Jill-Michele Meleán got started on her career path by humping her grandmother. "She would yell at me," says Meleán. "So I'd just start dry-humping her leg and then she'd start laughing. So I just kind of made the connection that if I make people laugh, they'll leave me alone.” At the tender age of 2, she picked up a lifelong habit of dealing with things through comedy.
Thirty years later, she's an acclaimed stand-up comic and established Hollywood actress. Her credits include roles as a cast member on "MADtv” as well as a recurring character on "Reno 911!" She's also a headliner on The Latin Comedy Jam, a touring act that hits the Kiva Auditorium on Saturday, June 30.
I’ve wanted to visit Silver City since a serious foodie told me about Rob Connoley and the Curious Kumquat two years ago. The nearly six-hour drive—if you turn west from I-25 onto Highway 152 through Hillsboro—is a swath of New Mexico wilderness brimming with hawk sightings, spectacular rises and valleys, and an overlook of the Santa Rita copper mine east of town.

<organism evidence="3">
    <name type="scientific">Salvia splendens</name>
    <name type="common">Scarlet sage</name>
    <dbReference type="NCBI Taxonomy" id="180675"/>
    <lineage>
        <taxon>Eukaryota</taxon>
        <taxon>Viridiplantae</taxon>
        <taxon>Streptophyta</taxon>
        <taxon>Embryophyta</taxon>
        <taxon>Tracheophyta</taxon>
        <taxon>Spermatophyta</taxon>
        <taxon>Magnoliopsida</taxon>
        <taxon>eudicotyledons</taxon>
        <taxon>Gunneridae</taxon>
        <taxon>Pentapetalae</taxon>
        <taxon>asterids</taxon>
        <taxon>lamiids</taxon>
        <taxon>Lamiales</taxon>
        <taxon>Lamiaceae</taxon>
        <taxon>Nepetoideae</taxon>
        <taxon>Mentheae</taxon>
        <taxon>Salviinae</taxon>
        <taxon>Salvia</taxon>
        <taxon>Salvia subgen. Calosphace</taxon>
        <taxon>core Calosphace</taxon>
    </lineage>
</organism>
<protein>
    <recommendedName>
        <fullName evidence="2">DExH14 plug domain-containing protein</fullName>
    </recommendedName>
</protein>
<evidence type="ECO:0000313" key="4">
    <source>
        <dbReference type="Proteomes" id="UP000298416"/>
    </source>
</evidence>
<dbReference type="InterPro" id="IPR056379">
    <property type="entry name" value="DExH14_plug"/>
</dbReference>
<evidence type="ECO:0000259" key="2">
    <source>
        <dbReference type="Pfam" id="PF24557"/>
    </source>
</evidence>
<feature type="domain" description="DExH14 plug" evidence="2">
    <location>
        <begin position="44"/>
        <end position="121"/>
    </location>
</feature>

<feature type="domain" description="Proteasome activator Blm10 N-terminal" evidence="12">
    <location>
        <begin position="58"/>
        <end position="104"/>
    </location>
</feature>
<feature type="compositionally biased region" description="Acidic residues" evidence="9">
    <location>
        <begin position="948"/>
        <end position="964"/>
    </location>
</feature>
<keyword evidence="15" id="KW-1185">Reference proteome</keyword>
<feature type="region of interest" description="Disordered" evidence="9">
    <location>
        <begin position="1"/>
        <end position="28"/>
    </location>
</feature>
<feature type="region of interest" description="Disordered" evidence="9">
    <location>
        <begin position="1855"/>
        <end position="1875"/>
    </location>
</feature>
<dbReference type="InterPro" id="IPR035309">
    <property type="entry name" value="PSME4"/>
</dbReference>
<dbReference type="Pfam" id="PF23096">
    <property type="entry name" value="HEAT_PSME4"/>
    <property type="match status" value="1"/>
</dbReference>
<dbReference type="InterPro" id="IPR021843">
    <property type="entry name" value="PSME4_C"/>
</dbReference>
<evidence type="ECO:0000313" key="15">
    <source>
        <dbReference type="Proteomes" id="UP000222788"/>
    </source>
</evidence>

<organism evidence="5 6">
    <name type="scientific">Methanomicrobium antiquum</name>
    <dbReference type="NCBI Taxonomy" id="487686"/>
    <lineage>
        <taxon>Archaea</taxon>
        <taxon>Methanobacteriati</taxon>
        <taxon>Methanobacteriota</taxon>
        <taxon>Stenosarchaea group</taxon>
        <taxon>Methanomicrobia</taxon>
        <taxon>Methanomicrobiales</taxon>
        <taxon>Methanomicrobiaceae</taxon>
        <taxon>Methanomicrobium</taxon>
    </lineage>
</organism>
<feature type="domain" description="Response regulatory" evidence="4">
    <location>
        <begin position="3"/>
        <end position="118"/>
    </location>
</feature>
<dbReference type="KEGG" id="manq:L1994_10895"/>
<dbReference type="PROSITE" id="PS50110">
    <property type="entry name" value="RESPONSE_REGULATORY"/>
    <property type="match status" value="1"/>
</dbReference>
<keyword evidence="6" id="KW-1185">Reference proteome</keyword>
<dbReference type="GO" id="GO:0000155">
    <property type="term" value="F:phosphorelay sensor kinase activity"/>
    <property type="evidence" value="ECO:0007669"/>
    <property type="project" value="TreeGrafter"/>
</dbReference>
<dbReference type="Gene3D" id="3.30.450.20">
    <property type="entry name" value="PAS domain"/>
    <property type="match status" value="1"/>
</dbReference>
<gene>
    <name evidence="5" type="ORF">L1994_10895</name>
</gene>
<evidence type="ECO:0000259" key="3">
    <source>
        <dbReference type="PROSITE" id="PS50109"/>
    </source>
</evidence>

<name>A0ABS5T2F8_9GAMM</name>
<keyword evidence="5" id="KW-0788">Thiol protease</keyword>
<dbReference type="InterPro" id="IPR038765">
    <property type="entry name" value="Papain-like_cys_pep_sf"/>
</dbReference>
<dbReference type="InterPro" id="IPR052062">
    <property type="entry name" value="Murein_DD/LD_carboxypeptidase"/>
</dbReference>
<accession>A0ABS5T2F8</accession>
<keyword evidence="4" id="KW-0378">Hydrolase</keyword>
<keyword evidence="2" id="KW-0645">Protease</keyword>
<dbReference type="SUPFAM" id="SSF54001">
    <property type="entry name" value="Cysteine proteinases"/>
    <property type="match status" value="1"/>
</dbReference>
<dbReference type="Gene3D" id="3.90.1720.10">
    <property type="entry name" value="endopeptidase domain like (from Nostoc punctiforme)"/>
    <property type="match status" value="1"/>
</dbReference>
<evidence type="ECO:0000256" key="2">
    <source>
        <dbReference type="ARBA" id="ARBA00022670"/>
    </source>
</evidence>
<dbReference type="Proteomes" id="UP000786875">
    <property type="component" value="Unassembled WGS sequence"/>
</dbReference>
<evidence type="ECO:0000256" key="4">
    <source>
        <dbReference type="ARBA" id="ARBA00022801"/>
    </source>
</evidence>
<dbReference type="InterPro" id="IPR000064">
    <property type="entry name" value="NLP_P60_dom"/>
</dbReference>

In the glow of wildfires, officials stare down the Fourth of July
By Russell Page
Under state law, no one can ban fireworks completely. Not a city council or county commission, not a mayor or the governor. Not after the largest blaze in New Mexico history or the Bosque’s been charred.
Sometimes I like to pretend I’m David Byrne exploring the fictional Texas town of Virgil in the 1986 art-house classic True Stories. That’s why I made the seven-hour car trip to Marfa, Texas (population: 1,981 in the last census).
Swedish cop walks the beat (literally) in singular musical crime comedy
By Devin D. O’Leary